1. the reproductive health care is lawful under the law of the state in which such health care is provided under the circumstances in which it was provided. For example, if a resident of one state travels to another state to receive reproductive health care, such as an abortion, which is lawful in the state where such health care was provided;
  2. the reproductive health care is protected, required, or authorized by Federal law, including the U.S. Constitution, regardless of the state in which such health care is provided. For example, if use of the reproductive health care (e.g., contraception) is protected by the Constitution; or
  3. the reproductive health care was provided by a person other than the covered health care provider, health plan or business associate that receives the request for PHI and is presumed to be lawful.

Note: Regulated entities that receive a request for PHI must presume that any reproductive health care obtained was lawful under the circumstances under which it was provided. This presumption of lawfulness applies unless the regulated entity has actual or factual knowledge to the contrary; for example, where a law enforcement of ficial provides a health plan with evidence that the information requested concerns reproductive health care  pro­vided by an unlicensed person, in a jurisdiction requiring that such care is provided by a licensed provider.

Attestation Requirement

HHS has implemented an attestation requirement to help regulated entities determine whether the use or disclosure of reproductive health care–related PHI is permitted under the Final Rule.

A regulated entity must obtain a signed attestation from the individual requesting PHI if it receives a request for PHI related to reproductive health care, and the request relates to (i) health care oversight activities; (ii) judicial and administrative proceedings; (iii) law enforcement purposes; or (iv) disclosures to coroners and medical examiners. This attestation serves two purposes. First, the attestation provides assurances from the person requesting the PHI that the use or disclosure will not be for a prohibited purpose. In addition, the attestation puts the individual who is making the request for PHI on notice of the potential criminal penalties associated with obtaining PHI in violation of the HIPAA rules.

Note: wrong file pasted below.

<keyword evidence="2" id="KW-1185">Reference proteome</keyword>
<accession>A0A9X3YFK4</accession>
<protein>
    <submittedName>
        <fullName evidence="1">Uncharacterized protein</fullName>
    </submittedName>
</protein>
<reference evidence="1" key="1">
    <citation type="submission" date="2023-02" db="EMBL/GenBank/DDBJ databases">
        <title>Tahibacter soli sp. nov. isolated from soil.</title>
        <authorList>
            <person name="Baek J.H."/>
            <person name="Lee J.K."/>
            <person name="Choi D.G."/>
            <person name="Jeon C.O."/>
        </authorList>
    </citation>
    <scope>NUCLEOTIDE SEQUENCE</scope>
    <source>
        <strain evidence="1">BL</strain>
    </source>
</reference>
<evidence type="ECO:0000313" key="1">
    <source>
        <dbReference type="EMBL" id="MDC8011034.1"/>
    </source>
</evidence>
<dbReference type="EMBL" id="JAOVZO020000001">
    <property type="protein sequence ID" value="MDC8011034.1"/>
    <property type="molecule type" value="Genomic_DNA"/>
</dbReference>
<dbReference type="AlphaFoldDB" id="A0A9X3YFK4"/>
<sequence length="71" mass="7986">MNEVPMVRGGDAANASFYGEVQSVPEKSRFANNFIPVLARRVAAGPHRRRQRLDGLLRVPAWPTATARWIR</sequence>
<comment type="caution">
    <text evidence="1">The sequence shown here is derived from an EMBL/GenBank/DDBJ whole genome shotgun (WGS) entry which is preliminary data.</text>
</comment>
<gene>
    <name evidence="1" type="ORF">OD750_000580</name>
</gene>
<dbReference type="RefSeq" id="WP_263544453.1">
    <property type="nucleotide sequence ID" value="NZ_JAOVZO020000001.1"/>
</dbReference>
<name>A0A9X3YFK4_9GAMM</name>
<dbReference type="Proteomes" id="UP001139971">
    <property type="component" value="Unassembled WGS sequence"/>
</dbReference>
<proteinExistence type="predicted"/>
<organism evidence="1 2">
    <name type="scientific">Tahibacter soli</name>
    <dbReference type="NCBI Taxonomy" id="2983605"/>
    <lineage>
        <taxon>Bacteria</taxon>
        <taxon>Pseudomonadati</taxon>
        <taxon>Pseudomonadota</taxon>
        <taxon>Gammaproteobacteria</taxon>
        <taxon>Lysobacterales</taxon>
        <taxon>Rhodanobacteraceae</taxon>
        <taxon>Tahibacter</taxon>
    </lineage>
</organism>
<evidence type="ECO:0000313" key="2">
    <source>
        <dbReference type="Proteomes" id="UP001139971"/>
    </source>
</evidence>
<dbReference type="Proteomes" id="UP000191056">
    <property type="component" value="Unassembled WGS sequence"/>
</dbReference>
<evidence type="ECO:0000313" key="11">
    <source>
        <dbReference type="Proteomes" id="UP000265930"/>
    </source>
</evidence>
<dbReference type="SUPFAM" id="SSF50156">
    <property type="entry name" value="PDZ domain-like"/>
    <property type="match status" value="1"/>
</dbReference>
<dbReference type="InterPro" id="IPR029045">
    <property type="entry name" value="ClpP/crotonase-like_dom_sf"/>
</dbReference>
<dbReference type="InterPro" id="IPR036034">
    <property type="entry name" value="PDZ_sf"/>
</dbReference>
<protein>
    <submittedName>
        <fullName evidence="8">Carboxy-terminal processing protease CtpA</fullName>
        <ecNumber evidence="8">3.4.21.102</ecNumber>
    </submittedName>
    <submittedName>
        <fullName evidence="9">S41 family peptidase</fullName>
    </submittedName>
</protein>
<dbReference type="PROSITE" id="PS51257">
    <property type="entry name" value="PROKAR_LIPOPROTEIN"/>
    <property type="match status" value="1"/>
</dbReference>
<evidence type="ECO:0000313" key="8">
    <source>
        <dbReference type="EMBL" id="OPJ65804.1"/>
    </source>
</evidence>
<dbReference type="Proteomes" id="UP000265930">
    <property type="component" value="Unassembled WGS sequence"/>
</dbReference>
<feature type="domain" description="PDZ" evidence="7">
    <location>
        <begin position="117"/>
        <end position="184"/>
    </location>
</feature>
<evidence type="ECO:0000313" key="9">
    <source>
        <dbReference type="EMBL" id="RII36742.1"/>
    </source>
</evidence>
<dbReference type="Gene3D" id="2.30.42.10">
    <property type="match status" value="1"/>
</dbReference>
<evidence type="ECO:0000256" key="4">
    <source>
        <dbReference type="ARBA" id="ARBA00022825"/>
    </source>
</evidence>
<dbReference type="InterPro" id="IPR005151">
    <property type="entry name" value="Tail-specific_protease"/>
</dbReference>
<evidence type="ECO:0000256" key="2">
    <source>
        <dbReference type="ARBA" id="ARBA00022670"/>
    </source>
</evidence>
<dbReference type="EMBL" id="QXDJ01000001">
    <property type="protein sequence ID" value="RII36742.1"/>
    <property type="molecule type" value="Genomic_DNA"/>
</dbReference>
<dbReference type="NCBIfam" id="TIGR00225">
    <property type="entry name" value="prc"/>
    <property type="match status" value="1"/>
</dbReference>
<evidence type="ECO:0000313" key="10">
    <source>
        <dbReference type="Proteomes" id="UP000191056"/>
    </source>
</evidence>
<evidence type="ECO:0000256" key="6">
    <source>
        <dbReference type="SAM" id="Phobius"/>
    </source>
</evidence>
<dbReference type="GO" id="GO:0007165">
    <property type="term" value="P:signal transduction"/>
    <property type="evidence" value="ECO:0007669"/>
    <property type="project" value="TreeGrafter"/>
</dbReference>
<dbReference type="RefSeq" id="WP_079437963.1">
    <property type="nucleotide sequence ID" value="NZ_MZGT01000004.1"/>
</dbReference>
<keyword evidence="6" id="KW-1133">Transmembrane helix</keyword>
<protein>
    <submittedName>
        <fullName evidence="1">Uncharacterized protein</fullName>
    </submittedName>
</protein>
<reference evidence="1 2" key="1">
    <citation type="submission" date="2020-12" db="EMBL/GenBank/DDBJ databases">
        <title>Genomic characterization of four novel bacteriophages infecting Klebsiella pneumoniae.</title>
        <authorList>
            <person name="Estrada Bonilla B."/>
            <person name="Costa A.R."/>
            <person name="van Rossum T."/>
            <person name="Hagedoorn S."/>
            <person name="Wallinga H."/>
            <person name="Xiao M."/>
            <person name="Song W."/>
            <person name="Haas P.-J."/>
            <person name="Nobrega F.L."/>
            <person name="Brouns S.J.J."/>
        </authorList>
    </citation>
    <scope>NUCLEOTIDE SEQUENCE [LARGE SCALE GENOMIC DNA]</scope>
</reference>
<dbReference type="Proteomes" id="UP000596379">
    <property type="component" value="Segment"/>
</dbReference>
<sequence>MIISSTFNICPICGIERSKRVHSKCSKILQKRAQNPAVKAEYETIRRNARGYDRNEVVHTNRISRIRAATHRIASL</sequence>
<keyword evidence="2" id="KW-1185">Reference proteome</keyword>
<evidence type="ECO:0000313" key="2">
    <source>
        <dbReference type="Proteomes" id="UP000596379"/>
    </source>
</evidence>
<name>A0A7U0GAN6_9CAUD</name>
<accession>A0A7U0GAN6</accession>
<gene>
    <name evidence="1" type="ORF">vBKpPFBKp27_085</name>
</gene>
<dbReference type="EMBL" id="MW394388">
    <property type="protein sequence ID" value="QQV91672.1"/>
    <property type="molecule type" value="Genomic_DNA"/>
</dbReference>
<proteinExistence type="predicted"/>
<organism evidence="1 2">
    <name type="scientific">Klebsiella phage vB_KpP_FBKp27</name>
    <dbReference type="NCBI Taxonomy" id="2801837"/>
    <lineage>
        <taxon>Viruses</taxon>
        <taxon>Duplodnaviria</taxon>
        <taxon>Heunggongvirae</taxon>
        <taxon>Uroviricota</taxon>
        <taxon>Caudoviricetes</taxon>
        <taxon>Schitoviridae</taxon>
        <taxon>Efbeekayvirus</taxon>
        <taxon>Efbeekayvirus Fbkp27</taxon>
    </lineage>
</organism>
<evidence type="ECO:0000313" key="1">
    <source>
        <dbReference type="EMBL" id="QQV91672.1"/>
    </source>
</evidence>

The attestation must be written in “plain language” and must be provided as a stand-alone document (i.e., the attestation cannot be combined with other documents).  Further, the attestation may be provided electronically.  

The Final Rule makes clear that an attestation itself is not determinative of whether the use or disclosure is for a prohibited purpose. The regulated entity must consider the totality of the circumstances surrounding the attestation and whether it is reasonable to rely on the attestation in those circumstances. The Final Rule provides an example demonstrating that it may not be reasonable for a regulated entity to rely on an attestation filed by a public of ficial when that public of ficial has publicly stated their interest in investigating or imposing liability on those who seek, obtain, provide or facilitate certain types of lawful reproductive health care.  

Note: Regulated entities must comply with this Attestation Requirement by December 23, 2024. HHS is developing a model attestation form that regulated entities can use to comply with this new attestation requirement and intends to publish the model form ahead of the required compliance deadline. Accordingly, a regulated entity may choose to wait for HHS to issue their model attestation form before implementing this attestation requirement.

Updating HIPAA Notice of Privacy Practices 

General notice of privacy practices requirements 

Under the HIPAA rules, a covered entity (e.g., a group health plan) must generally provide a HIPAA notice of privacy practices to each group health plan participant. This notice must describe the uses and disclosures of PHI that may be made by the covered entity; the participant’s rights; and the covered entity’s legal duties with respect to the PHI.